History Draft [1 January–3 March 1843]

  • Source Note
  • Historical Introduction
Page 4
image
<​2​> to believe, I went <​about 30 miles​> with . & only one horse between us. to see them, When we arrived a Mob of about a hundred came upon us before we had time to eat, and chased us all night, & we arrived back again, having traveled about 60 mil[e]s in all, and without food, a little after day light. I have often travelled all night to see the brethren, and have often been turned away without food. Then the evening was spent in conve[r]sation & teaching. & closed by singing & prayer. when we parted the bed on the floor & , & myself lay down upon it and enjoyed refreshing rest till morning
3 January 1843 • Tuesday
<​3​> Tuesday 3d. After breakfast called on Sister Crane, & blessed her little boy. Joseph Smith, & returned to , where we Conversation with Messrs [M.] Trobridge, , & others on my old case <​of treason​>
At 9½ went to the court Room. & had conversation with , Owen, , & others. <​At 12 returned &​> Spent the P.M. at . At dusk the called with subpoenas supoenas. for <​my​> witnesses [illegible] there <​Spent the​> evening with the brethren at , in a very Social manner. & prophesied in the name of the Lord that no very formidable opposition would be voiced at my trial on the morrow.— Slept on a soffa, as usual while at .
4 January 1843 • Wednesday
<​4​> Wednesday 4 At 9 Oclock A M repaired to the Court Room on the bench & 10 Ladies by his side, when (T. & S. 66) accordingly, all of which will appear on my discharge.
Esqr opened the defense, in an animated speech, referring to my persecution <​and made some very pathetic allusions to our sufferings​> in followed by , who made the following points.
1st— This court has jurisdiction (T&S 66th) Wendell 212.
In the course of his plea he showed that had subscribid to a lie in his demand for me, as will appear on the paper, and said that “ would not have given up his dog on such a requisition, <​*​> <​* That an attempt should be made to deliver up a man who has never been out of the state Strikes at all the liberty of our institutions. Th His fate to day may be yours tomorrow. I do not think the defendant <​ought​> under any circumstance to be given up to — It is a matter of history that he & his people have been mudeed [murdered] & driven from the . If he goes there it is only to be merderd, & he had better be sent to the gallows. He is an innocent & unoffending man.— He is like other men. If there is a difference between him & other men it is that this people believe in prophcy, & others do not; the old prophts prophsied in poetry, & the modern in prose.[”]​> managed the case very Judiciously. The court Room was crowded the during the whole trial, the utmost decorum & good feeling prevaild, & much prejudice was allayed. was not severe. Apparently saying little more than the notion <​his relation relation to​> of the case demanded, and no more than would be useful in satisfying the public mind that there had been a fair investigation of the whole matte[r] [p. 4]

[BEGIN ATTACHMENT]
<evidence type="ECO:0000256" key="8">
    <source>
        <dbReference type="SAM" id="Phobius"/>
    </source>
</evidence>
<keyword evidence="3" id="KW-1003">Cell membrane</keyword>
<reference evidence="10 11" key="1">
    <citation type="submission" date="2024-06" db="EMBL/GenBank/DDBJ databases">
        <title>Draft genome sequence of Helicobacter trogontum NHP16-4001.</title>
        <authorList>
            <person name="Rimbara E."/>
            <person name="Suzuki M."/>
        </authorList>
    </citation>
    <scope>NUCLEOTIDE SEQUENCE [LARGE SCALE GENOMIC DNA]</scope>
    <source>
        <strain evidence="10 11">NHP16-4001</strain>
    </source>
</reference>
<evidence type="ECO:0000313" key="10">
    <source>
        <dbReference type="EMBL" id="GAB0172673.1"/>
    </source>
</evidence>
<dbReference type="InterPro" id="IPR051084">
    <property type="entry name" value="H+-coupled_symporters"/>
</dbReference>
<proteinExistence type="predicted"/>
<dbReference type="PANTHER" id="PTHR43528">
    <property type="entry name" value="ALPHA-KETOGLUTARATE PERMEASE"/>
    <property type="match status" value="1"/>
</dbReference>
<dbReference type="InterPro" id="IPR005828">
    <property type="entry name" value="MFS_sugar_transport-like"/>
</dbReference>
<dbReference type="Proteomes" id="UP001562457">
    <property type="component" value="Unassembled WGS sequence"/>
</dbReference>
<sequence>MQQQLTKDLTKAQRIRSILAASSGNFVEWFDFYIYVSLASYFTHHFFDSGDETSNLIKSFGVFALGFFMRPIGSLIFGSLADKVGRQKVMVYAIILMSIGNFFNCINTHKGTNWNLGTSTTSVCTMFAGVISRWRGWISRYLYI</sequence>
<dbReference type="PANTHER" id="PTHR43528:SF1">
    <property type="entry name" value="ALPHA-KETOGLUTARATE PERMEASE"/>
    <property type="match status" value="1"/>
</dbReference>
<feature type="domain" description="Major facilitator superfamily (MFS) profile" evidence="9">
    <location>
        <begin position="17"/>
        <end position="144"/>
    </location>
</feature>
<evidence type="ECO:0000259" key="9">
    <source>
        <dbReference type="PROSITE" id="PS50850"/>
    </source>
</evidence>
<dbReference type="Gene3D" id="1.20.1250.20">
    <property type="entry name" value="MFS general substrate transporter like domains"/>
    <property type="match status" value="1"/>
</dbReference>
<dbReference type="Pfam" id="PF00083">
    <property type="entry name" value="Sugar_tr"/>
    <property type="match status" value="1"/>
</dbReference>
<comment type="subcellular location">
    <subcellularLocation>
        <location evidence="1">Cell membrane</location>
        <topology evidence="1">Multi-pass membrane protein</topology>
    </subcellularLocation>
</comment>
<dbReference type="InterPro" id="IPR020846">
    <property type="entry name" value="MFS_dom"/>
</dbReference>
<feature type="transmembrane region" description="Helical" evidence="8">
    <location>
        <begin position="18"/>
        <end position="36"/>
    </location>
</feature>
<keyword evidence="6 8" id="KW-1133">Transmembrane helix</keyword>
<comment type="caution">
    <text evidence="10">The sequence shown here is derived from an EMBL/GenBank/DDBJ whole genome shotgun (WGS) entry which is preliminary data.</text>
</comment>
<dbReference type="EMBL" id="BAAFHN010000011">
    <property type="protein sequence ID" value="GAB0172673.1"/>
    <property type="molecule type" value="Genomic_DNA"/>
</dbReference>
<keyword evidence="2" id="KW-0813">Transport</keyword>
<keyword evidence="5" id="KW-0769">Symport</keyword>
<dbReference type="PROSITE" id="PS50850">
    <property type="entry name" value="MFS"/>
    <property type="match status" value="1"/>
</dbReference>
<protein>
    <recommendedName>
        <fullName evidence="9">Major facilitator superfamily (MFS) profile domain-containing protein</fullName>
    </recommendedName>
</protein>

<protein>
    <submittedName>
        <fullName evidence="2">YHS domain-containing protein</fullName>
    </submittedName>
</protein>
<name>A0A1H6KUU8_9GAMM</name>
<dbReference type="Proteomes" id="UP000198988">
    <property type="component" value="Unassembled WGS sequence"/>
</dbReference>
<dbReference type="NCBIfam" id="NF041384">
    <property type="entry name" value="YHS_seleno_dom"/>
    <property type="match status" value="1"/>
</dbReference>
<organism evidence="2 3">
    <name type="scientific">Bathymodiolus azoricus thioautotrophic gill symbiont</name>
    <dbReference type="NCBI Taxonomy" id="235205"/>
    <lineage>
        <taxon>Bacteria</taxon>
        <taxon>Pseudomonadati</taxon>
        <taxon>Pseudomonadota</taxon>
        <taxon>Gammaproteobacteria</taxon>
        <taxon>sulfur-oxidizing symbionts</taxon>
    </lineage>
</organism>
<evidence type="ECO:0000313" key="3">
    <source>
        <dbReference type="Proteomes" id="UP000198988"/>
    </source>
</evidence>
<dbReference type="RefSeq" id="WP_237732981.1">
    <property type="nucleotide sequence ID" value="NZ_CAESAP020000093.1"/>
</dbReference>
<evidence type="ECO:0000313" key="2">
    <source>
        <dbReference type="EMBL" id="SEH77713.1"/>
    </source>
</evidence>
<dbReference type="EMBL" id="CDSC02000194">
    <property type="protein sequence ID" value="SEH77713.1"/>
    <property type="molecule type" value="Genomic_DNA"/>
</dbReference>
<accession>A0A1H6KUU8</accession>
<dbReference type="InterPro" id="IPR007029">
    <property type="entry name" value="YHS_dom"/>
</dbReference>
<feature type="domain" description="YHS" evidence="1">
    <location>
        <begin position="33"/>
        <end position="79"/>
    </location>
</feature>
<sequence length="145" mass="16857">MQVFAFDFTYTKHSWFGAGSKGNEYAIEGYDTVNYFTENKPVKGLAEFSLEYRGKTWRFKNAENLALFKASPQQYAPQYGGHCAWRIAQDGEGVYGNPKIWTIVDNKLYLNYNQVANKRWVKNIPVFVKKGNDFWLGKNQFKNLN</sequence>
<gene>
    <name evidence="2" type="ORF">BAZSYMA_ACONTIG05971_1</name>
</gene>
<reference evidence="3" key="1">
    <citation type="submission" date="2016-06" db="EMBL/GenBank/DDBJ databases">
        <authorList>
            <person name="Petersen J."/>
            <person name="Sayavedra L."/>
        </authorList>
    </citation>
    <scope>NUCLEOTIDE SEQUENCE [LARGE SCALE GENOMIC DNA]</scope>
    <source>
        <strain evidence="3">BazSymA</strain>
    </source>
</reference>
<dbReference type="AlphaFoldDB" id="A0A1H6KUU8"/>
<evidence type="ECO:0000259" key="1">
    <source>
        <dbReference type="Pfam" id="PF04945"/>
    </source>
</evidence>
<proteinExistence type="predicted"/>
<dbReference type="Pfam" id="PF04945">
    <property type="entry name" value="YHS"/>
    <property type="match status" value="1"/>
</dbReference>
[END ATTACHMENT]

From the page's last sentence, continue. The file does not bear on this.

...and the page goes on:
2 to believe, I went about 30 miles with . & only one horse between us. to see them, When we arrived a Mob of about a hundred came upon us before we had time to eat, and chased us all night, & we arrived back again, having traveled about 60 miles in all, and without food, a little after day light. I have often travelled all night to see the brethren, and have often been turned away without food. Then the evening was spent in conversation & teaching. & closed by singing & prayer. when we parted the bed on the floor & , & myself lay down upon it and enjoyed refreshing rest till morning
3 January 1843 • Tuesday
3 Tuesday 3d. After breakfast called on Sister Crane, & blessed her little boy. Joseph Smith, & returned to , where we Conversation with Messrs [M.] Trobridge, , & others on my old case of treason
At 9½ went to the court Room. & had conversation with , Owen, , & others. At 12 returned & Spent the P.M. at . At dusk the called with supoenas. for my witnesses Spent the evening with the brethren at , in a very Social manner. & prophesied in the name of the Lord that no very formidable opposition would be voiced at my trial on the morrow.— Slept on a soffa, as usual while at .
4 January 1843 • Wednesday
4 Wednesday 4 At 9 Oclock A M repaired to the Court Room on the bench & 10 Ladies by his side, when (T. & S. 66) accordingly, all of which will appear on my discharge.
Esqr opened the defense, in an animated speech, and made some very pathetic allusions to our sufferings in followed by , who made the following points.
1st— This court has jurisdiction (T&S 66th) Wendell 212.
In the course of his plea he showed that had subscribid to a lie in his demand for me, as will appear on the paper, and said that “ would not have given up his dog on such a requisition, * * That an attempt should be made to deliver up a man who has never been out of the state Strikes at all the liberty of our institutions. His fate to day may be yours tomorrow. I do not think the defendant ought under any circumstance to be given up to — It is a matter of history that he & his people have been mudeed [murdered] & driven from the . If he goes there it is only to be merderd, & he had better be sent to the gallows. He is an innocent & unoffending man.— If there is a difference between him & other men it is that this people believe in prophcy, & others do not; the old prophts prophsied in poetry, & the modern in prose.” managed the case very Judiciously. The court Room was crowded during the whole trial, the utmost decorum & good feeling prevaild, & much prejudice was allayed. was not severe. Apparently saying little more than his relation to the case demanded, [p. 4]
Page 4